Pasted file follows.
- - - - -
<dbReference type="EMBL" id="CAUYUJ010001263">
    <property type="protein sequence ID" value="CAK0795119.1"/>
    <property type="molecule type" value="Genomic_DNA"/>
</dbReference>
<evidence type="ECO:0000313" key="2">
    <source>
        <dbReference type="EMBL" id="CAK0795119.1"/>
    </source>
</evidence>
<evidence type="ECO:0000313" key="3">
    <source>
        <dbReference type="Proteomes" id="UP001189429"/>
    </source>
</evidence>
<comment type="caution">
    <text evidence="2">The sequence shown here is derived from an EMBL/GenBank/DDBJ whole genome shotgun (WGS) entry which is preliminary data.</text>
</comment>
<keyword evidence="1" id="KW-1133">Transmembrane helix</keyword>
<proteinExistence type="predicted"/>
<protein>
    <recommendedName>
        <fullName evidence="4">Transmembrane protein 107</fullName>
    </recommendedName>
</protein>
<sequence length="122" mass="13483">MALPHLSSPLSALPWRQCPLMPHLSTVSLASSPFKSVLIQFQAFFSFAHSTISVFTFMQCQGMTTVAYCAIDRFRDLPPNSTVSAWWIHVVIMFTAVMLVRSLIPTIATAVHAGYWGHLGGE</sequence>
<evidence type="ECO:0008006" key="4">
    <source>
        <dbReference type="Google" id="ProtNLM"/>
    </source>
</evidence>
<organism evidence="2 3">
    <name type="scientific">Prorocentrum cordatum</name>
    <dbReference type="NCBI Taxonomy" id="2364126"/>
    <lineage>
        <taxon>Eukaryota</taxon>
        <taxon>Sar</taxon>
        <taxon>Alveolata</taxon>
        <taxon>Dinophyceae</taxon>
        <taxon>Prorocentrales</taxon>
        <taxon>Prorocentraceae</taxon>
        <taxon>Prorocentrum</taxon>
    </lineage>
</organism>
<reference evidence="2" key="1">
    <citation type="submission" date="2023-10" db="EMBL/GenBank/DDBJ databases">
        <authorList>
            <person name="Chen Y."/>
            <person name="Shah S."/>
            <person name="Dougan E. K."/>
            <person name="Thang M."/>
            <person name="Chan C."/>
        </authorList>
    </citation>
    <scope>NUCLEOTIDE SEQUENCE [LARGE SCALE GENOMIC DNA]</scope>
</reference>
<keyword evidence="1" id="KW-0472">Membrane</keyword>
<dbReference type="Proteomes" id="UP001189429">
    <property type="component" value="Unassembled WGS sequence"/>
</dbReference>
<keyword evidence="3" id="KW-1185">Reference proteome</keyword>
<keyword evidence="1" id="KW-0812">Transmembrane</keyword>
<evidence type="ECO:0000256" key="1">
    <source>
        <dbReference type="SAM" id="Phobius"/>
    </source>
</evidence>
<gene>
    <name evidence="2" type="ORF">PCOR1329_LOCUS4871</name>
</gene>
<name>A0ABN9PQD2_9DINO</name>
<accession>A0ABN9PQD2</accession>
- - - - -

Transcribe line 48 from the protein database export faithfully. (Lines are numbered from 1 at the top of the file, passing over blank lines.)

            <person name="Shah S."/>